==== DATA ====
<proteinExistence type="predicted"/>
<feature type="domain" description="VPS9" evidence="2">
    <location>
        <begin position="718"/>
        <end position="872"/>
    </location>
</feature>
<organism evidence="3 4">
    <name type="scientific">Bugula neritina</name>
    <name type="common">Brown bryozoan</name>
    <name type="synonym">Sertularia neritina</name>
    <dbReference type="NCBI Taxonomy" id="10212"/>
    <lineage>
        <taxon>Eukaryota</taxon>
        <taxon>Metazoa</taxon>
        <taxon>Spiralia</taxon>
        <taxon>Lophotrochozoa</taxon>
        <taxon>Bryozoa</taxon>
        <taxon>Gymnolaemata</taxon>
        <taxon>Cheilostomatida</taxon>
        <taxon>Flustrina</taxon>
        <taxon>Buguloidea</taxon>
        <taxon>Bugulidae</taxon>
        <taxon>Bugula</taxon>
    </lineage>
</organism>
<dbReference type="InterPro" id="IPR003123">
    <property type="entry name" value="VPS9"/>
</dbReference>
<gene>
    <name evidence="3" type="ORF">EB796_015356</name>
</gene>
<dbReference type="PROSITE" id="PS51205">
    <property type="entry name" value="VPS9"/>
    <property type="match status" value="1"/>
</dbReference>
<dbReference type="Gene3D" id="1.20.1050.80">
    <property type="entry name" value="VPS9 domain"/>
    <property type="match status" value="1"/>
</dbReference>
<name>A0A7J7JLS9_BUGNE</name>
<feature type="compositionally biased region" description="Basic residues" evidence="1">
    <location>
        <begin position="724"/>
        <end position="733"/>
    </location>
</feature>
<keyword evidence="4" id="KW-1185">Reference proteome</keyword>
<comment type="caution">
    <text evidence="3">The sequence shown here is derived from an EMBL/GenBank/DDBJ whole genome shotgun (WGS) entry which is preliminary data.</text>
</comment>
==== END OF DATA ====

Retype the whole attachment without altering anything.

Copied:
<proteinExistence type="predicted"/>
<feature type="domain" description="VPS9" evidence="2">
    <location>
        <begin position="718"/>
        <end position="872"/>
    </location>
</feature>
<organism evidence="3 4">
    <name type="scientific">Bugula neritina</name>
    <name type="common">Brown bryozoan</name>
    <name type="synonym">Sertularia neritina</name>
    <dbReference type="NCBI Taxonomy" id="10212"/>
    <lineage>
        <taxon>Eukaryota</taxon>
        <taxon>Metazoa</taxon>
        <taxon>Spiralia</taxon>
        <taxon>Lophotrochozoa</taxon>
        <taxon>Bryozoa</taxon>
        <taxon>Gymnolaemata</taxon>
        <taxon>Cheilostomatida</taxon>
        <taxon>Flustrina</taxon>
        <taxon>Buguloidea</taxon>
        <taxon>Bugulidae</taxon>
        <taxon>Bugula</taxon>
    </lineage>
</organism>
<dbReference type="InterPro" id="IPR003123">
    <property type="entry name" value="VPS9"/>
</dbReference>
<gene>
    <name evidence="3" type="ORF">EB796_015356</name>
</gene>
<dbReference type="PROSITE" id="PS51205">
    <property type="entry name" value="VPS9"/>
    <property type="match status" value="1"/>
</dbReference>
<dbReference type="Gene3D" id="1.20.1050.80">
    <property type="entry name" value="VPS9 domain"/>
    <property type="match status" value="1"/>
</dbReference>
<name>A0A7J7JLS9_BUGNE</name>
<feature type="compositionally biased region" description="Basic residues" evidence="1">
    <location>
        <begin position="724"/>
        <end position="733"/>
    </location>
</feature>
<keyword evidence="4" id="KW-1185">Reference proteome</keyword>
<comment type="caution">
    <text evidence="3">The sequence shown here is derived from an EMBL/GenBank/DDBJ whole genome shotgun (WGS) entry which is preliminary data.</text>
</comment>